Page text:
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EC: Brokers must provide new standardised information sheet

Lenders and brokers will be required to issue a European standardised information sheet to allow consumers to easily compare mortgages between different providers under new draft rules announced by the European Commission.

As part of its responsible lending and borrowing directive, published today, the EC will require lenders and intermediaries to provide information to the borrower on mortgage offers, including the mortgage rate plus whether it is fixed, variable or both, the duration of the mortgage, the total size of the loan and the amount payable by the consumer. The Esis will replace the key facts illustration.

It has proposed member states ensure an agreement cannot be concluded until the borrower has had “sufficient” time to compare offers.

The directive also sets out various disclosure requirements for intermediaries. The directive says advice can only be marketed as advice when the remuneration of an intermediary is transparent to the borrower, including what fees and commission brokers receive. Tied intermediaries must tell the customer they do not have access to the whole market.

All brokers must also make customers aware of any fee they might charge for advice and whole of market brokers must disclose the varying levels of commission paid by different lenders.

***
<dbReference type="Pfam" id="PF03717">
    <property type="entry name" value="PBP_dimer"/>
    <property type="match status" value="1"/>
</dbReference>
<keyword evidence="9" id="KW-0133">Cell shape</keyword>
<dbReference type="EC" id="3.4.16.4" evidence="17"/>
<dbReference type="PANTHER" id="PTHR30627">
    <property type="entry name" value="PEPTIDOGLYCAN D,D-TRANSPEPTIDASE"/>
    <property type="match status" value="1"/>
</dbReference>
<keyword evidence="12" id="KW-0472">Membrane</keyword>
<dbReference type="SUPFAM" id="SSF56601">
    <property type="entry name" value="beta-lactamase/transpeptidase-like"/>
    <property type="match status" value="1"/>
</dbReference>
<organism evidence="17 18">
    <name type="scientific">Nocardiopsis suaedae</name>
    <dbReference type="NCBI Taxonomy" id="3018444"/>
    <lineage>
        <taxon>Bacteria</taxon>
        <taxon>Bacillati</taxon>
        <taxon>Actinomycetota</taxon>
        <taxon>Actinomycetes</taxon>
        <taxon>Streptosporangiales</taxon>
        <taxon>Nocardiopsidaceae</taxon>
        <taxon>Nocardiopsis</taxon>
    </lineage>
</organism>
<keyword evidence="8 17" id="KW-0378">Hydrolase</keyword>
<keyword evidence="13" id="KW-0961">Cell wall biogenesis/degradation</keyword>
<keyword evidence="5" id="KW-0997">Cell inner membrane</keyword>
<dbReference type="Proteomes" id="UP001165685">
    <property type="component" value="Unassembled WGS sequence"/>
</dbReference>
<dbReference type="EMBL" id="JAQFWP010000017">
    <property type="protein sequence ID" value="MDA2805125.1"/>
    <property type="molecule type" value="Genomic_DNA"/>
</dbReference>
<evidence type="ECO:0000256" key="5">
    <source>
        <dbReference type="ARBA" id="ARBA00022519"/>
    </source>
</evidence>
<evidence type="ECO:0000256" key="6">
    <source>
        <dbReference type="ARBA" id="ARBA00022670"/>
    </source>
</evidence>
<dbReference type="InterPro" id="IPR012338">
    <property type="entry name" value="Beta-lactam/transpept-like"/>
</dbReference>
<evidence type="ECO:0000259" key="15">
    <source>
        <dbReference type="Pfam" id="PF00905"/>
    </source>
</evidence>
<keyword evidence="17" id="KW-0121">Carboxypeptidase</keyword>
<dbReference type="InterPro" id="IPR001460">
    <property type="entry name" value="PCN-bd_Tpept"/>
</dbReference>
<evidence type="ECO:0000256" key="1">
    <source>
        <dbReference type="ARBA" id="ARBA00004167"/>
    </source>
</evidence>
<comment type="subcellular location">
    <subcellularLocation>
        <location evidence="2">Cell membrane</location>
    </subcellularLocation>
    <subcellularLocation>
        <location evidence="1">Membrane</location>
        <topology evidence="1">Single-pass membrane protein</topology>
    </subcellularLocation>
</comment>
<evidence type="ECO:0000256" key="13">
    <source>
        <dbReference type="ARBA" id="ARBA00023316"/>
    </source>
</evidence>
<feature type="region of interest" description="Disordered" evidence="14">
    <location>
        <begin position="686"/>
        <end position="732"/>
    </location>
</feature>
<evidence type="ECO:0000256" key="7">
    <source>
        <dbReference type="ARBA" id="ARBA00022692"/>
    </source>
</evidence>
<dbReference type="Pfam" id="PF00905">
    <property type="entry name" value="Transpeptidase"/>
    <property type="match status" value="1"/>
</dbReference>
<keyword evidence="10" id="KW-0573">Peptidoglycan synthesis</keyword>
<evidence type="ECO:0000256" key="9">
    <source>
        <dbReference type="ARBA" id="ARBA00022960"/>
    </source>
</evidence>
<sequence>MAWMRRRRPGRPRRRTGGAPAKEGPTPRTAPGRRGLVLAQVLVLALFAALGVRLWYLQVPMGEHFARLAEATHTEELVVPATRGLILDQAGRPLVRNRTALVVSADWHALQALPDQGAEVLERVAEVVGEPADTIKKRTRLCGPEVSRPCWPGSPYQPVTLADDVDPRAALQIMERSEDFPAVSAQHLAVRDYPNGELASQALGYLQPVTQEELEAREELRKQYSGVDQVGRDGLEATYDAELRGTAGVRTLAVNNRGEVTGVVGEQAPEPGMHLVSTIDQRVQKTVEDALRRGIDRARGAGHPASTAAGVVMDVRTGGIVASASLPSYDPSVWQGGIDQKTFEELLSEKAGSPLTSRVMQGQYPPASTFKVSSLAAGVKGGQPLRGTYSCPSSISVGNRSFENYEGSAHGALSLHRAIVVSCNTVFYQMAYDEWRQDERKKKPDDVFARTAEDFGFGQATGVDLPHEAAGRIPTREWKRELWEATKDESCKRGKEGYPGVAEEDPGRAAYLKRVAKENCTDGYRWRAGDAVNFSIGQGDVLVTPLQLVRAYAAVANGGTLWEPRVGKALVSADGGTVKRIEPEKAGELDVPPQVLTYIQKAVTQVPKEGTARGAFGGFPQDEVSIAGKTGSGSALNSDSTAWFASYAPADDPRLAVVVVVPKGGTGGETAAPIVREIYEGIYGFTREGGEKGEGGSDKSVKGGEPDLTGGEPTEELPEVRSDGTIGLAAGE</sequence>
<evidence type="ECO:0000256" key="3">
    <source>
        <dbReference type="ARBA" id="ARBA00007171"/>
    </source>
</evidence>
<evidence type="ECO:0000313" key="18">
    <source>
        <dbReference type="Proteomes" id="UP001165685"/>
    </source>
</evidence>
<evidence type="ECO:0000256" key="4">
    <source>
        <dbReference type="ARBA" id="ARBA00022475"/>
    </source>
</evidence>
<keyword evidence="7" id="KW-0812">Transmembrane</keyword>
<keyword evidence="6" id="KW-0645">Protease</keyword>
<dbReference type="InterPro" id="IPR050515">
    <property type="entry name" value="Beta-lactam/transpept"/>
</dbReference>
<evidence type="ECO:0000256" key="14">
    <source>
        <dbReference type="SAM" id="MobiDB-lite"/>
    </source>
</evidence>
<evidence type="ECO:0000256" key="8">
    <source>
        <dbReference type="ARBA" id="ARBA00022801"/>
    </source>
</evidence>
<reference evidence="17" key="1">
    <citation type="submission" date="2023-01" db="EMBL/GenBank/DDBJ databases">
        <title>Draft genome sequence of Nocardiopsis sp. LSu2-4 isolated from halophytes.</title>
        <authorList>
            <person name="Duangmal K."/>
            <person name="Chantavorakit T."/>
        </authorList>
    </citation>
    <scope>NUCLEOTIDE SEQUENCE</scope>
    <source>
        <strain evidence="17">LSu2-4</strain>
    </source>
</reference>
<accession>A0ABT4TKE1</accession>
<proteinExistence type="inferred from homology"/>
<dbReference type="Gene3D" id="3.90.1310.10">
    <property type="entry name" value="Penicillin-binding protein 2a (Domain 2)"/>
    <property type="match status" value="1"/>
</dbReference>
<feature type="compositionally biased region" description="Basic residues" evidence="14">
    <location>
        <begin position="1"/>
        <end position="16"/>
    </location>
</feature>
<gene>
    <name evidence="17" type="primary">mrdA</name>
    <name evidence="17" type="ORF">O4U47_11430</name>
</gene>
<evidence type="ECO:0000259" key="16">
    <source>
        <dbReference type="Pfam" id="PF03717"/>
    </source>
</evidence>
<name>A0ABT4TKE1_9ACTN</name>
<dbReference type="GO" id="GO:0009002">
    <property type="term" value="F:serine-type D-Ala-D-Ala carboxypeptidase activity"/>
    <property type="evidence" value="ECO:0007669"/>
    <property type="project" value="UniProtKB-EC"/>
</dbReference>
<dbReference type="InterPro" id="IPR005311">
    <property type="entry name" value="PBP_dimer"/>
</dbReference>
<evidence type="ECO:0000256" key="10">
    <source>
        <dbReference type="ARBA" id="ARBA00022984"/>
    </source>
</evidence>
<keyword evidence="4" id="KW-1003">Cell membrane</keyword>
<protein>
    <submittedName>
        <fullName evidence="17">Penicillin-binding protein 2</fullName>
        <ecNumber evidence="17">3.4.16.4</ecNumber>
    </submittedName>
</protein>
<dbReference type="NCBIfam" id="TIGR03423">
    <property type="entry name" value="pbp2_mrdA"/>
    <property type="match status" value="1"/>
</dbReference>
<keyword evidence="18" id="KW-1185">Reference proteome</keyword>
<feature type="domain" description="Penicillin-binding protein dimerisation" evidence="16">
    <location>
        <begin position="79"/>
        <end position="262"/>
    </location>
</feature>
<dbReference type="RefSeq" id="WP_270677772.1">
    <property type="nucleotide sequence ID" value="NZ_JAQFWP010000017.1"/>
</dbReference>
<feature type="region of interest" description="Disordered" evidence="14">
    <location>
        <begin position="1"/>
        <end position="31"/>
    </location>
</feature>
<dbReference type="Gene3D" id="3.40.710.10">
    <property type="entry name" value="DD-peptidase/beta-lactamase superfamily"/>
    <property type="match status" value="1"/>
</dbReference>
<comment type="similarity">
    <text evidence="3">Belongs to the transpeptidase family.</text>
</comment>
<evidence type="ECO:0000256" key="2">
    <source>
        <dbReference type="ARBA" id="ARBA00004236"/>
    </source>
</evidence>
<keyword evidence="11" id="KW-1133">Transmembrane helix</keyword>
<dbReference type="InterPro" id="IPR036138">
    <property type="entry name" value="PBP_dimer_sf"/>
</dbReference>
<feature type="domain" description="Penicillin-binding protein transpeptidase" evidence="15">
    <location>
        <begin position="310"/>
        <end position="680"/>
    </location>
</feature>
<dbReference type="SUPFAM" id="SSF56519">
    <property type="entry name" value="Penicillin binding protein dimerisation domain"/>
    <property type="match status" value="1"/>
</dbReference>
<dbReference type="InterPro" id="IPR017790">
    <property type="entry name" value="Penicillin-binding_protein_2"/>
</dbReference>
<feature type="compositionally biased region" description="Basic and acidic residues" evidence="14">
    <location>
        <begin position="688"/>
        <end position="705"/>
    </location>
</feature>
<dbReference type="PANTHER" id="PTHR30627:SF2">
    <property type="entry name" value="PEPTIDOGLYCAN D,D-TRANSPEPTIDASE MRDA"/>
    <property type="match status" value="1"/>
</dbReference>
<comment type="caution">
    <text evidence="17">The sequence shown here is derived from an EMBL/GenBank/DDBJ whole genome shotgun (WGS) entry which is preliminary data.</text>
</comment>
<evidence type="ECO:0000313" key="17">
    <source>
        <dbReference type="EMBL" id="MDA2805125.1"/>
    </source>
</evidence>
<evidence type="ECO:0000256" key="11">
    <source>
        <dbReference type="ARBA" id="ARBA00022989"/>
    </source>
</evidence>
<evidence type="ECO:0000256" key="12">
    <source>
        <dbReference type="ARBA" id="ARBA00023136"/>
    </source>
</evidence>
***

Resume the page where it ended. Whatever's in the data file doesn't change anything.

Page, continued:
Under the proposals, lenders and brokers will both have a role in assessing whether a borrower is “credit worthy”, based on the information supplied, by obtaining the “necessary information regarding the consumer’s personal and financial situation”.

Lenders will also be forced to disclose to customers why their application has been rejected and must make their early repayment charges “fair and objectively justified”, but the directive does not give any further specific requirements on ERCs.

The EC estimates the total one-off and ongoing costs of the measures for lenders, intermediaries and member states are in the range of £336m – £554m and £236m – £290m respectively.

Internal market and services commissioner Michel Barnier says: “The draft set of rules presented today is designed to ensure a high standard of pre-contractual information and improved lending practices across Europe, while promoting a dynamic, competitive and more integrated single market for mortgage credit.”


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There are 16 comments at the moment, we would love to hear your opinion too.

  1. What a load of cobblers. We do this anyway in the UK. Just think of the amount of money that will be wasted by just changing one or two words in the documentation already being used. We cannot afford the FSA and this mob leeching of the industry with their nice salaries and expenses etc. Someone needs to stand up to this lot its like Dick Turpin stealing from the public in the past, the difference is they think this is legal and they can get away with it. I do not know of any other industry who has outside interference the same as the financial services. FSA, FOS, FSCS, Office of Fair Trading, Which,
    and many others.

  2. excellent! Just what the industry needs. More paperwork (not!)

  3. Not all going Hector Sants way then!